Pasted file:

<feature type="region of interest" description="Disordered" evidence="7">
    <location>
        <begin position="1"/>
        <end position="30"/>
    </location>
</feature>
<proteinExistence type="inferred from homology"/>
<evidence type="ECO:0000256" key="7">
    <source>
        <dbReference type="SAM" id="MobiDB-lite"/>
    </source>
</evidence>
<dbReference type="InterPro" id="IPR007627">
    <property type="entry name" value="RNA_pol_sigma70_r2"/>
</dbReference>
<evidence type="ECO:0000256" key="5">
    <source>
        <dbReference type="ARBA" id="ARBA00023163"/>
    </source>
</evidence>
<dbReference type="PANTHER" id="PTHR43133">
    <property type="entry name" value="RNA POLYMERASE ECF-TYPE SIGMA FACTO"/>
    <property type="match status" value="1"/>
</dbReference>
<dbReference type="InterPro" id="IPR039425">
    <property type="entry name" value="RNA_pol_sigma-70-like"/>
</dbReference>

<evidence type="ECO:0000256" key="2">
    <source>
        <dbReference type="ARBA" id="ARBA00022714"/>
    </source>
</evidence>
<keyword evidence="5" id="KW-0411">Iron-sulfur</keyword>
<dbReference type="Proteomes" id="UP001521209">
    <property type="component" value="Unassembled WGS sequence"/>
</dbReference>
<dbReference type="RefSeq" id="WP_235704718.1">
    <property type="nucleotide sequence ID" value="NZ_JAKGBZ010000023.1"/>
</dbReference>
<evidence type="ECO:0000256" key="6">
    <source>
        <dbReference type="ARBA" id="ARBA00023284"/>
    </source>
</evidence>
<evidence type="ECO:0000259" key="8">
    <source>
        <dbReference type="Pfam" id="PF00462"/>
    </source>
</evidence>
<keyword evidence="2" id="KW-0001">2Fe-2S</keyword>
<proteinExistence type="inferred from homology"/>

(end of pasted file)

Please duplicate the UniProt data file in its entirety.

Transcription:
<feature type="region of interest" description="Disordered" evidence="7">
    <location>
        <begin position="1"/>
        <end position="30"/>
    </location>
</feature>
<proteinExistence type="inferred from homology"/>
<evidence type="ECO:0000256" key="7">
    <source>
        <dbReference type="SAM" id="MobiDB-lite"/>
    </source>
</evidence>
<dbReference type="InterPro" id="IPR007627">
    <property type="entry name" value="RNA_pol_sigma70_r2"/>
</dbReference>
<evidence type="ECO:0000256" key="5">
    <source>
        <dbReference type="ARBA" id="ARBA00023163"/>
    </source>
</evidence>
<dbReference type="PANTHER" id="PTHR43133">
    <property type="entry name" value="RNA POLYMERASE ECF-TYPE SIGMA FACTO"/>
    <property type="match status" value="1"/>
</dbReference>
<dbReference type="InterPro" id="IPR039425">
    <property type="entry name" value="RNA_pol_sigma-70-like"/>
</dbReference>

<evidence type="ECO:0000256" key="2">
    <source>
        <dbReference type="ARBA" id="ARBA00022714"/>
    </source>
</evidence>
<keyword evidence="5" id="KW-0411">Iron-sulfur</keyword>
<dbReference type="Proteomes" id="UP001521209">
    <property type="component" value="Unassembled WGS sequence"/>
</dbReference>
<dbReference type="RefSeq" id="WP_235704718.1">
    <property type="nucleotide sequence ID" value="NZ_JAKGBZ010000023.1"/>
</dbReference>
<evidence type="ECO:0000256" key="6">
    <source>
        <dbReference type="ARBA" id="ARBA00023284"/>
    </source>
</evidence>
<evidence type="ECO:0000259" key="8">
    <source>
        <dbReference type="Pfam" id="PF00462"/>
    </source>
</evidence>
<keyword evidence="2" id="KW-0001">2Fe-2S</keyword>
<proteinExistence type="inferred from homology"/>